Nancy Dixon tells a wonderful story about ‘Researcher’s Square’ and the hallway of learning. The whole story is well worth your time. It describes how a diverse group of mostly independent researchers who worked in their individual offices were able to cooperate and even collaborate due to a change in the built architecture. A central hallway was placed in the middle of 20 offices so that everyone had to 1) use the same café area, and 2) use the only available large table & whiteboard, which were visible to everyone, for group meetings. In addition, copies of everyone’s published research was on display in this central area. While most researchers felt this would not change their work behaviours, it did.
We see from this example that people, even very smart people, are unable to anticipate the benefits of in-depth interaction with colleagues until they have experienced it for themselves.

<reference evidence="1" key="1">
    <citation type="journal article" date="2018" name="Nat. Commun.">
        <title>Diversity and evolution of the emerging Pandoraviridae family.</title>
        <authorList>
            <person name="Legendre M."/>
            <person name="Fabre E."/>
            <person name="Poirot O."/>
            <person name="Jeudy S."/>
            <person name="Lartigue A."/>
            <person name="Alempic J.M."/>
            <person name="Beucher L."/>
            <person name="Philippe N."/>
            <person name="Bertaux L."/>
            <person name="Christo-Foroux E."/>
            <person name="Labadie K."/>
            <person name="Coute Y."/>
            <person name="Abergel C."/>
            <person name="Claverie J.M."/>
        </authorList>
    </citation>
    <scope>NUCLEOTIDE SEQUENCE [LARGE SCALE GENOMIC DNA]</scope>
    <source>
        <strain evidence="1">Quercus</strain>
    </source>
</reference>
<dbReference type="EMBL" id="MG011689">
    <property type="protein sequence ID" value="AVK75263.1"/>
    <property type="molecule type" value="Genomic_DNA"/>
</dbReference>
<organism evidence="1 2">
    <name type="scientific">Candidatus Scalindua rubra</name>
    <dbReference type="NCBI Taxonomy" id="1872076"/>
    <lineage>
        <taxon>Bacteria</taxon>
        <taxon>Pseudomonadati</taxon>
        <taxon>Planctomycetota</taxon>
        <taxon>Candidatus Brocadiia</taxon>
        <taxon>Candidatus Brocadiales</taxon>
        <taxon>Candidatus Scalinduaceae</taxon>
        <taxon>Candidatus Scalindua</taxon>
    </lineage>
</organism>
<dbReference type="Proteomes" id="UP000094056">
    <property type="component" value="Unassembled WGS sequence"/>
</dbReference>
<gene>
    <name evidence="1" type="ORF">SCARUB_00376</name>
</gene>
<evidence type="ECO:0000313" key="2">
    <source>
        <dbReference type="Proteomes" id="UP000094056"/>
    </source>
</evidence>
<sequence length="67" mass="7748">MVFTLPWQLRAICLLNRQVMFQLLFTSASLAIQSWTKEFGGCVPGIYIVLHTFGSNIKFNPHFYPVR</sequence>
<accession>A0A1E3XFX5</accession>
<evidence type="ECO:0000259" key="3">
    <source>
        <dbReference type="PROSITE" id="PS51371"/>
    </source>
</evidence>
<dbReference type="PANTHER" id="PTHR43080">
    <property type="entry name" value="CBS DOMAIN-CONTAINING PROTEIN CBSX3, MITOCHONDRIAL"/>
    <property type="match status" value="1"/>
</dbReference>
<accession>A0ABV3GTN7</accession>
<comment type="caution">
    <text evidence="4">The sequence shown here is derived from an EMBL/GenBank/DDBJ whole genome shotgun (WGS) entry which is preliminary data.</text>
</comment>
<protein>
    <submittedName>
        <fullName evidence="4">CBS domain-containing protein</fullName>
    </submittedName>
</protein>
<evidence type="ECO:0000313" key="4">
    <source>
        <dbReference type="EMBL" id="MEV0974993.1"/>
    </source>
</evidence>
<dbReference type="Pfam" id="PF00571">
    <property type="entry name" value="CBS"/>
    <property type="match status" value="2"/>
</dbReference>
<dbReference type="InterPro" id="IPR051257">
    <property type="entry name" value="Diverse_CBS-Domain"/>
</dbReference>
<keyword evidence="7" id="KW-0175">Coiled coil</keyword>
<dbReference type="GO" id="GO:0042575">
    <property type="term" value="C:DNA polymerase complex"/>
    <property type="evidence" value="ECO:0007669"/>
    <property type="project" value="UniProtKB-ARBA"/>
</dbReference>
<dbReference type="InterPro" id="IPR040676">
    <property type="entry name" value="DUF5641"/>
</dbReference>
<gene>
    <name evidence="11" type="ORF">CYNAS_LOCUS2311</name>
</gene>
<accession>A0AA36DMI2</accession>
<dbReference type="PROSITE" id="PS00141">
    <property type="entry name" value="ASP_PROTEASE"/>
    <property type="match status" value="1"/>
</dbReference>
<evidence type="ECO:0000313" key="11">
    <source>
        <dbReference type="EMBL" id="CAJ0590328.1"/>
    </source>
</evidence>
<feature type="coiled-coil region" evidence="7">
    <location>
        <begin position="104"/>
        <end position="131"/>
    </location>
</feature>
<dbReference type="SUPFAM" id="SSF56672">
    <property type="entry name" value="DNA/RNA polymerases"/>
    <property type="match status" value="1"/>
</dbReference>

Before people can learn from each other or collaborate on issues, they need to build connections – that is, gain some understanding of who the other person is, including their skills, depth of knowledge, experience, and attitude toward others.
The researchers proved to be more interested in others’ projects than they thought they would be.
The learning that occurred in Researcher’s Square did not come from presentations, rather the knowledge gained was through conversation.
Selling cooperation is a hard job. Like complexity, the relationship between cause and effect is seen only after the fact. I find this with my PKM workshops — there is a lot of confusion until each participant has an ‘aha’ moment. We cannot know in advance what will trigger this moment or when it will happen. This is why small changes — Trojan mice — can be much more effective. There can be many experiments and a variety of experiences in different contexts. They do not have to be expensive or highly staffed either. The example given by Nancy Dixon took advantage of an already-scheduled move. A work culture that is open to this kind of experimentation is one that can keep learning.